This mode switches things up a little putting you in the shoes of the bad guys. There is also a time based element to this mode as you have to defeat all of the COG soldiers within a set amount of time. You begin each round will a set amount of money and a set amount of time. A degree of tactics is required as those pesky humans will have built up some solid defences before the timer starts, therefore your team will need to spend cash initially on tickers to bring down the fences and then splash the cash on some lambent to find the cowering humans and destroy them. The time limitations within each round make this mode nigh on impossible to tackle solo and even with a full squad. As a team you do benefit from respawns as you do not have to wait for the end of the wave if you die, you can simply buy your way back in with whatever money you have in the bank.
It’s a nice spin on horde mode and whilst not a game changer is still yet more content to get your teeth into.
Following the grief that came the way of Gears 2 Epic took the decision to have an open beta this time around. A wise move indeed as both the match making and general gameplay appear vastly improved. Time will tell for the launch if enough servers have been provisioned but it’s a fair assumption that the mistakes have now been learnt from.
There are a total of ten maps and multiple modes to choose from and whilst a LOT of players will go with the roll and shotgun play style there is much fun to be had online. There really are hours of gameplay online with some great mode variety to keep things fresh.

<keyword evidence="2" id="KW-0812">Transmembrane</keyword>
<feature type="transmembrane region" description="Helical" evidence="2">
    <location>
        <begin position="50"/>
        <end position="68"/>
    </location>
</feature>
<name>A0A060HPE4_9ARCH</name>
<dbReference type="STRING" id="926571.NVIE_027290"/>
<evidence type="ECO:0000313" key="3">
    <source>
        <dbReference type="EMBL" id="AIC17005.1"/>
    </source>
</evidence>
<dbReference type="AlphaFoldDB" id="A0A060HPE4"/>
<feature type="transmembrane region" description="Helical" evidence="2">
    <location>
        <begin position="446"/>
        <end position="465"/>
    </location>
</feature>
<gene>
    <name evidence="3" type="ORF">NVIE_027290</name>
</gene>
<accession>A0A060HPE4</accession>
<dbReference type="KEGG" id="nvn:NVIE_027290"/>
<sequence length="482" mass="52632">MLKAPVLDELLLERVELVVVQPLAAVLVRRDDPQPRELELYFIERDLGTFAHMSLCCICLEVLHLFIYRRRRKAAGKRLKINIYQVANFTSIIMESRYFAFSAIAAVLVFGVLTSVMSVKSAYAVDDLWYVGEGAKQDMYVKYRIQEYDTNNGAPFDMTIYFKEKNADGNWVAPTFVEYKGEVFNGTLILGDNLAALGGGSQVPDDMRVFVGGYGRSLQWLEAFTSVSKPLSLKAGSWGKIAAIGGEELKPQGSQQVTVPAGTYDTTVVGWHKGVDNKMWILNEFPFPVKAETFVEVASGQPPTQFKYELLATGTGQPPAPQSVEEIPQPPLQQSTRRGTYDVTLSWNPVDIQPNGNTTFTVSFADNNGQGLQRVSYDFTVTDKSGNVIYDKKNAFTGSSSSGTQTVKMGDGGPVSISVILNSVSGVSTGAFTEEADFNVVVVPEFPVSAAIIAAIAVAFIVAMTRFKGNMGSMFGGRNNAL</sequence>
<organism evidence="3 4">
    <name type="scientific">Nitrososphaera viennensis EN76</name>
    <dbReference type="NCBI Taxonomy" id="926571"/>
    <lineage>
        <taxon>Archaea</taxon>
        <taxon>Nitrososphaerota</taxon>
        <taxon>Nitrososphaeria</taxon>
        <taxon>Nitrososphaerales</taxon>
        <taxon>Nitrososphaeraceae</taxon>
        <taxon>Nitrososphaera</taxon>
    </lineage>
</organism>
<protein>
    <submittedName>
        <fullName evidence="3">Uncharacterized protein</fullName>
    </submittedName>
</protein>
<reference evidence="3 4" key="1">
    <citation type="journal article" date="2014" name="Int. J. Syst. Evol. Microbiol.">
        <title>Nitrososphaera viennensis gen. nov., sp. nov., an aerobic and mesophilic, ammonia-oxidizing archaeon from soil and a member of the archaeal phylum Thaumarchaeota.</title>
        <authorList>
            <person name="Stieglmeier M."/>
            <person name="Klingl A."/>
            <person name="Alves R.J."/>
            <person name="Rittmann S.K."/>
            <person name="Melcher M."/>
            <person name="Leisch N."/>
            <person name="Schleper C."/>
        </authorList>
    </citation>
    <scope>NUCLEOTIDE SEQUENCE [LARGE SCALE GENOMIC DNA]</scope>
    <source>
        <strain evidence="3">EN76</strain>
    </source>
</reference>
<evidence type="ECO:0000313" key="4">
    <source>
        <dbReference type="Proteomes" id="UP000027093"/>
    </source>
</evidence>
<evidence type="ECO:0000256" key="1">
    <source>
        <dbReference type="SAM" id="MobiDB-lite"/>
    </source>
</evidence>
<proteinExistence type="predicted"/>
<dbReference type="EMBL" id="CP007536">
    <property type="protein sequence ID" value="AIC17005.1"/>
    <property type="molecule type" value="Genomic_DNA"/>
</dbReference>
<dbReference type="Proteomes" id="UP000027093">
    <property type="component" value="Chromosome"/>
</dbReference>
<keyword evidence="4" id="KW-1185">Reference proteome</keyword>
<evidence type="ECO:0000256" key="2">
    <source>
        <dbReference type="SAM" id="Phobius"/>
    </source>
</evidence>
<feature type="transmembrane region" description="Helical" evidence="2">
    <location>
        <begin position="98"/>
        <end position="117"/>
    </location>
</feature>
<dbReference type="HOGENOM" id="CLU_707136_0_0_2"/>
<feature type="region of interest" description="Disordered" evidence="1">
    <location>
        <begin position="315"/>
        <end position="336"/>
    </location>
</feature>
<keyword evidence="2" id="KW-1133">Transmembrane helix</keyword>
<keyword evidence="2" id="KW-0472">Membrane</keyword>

The rewards system has been overhauled in Gears 3; XP, collectibles and challenges are applicable throughout every mode. By playing the campaign you could easily rank up to level 10, add in some horde mode to boost that a little, unlock some items along the way and then take it all online in multiplayer. There is a ton of stuff to unlock online and offline which does an excellent job of engaging you and keeping you playing.
In summary, Gears of War 3 is exactly what Gears fans would have wanted and one of the standout titles of year. A long, epic four player co-op campaign backed up with a game changing Horde mode and significantly improved multiplayer, it’s really tough to find fault. If you looked hard enough there are some minor gripes to be found and sure it’s all a total retread of the previous games but there is so much content for your money here it far outweighs such negatives. Gears of War 3 delivers that AAA experience and delivers the tight entertaining macho gameplay that only this series can offer.
A must buy!
Do you think using the chainsaw on the lancer to tear an enemy apart is ever going to get old?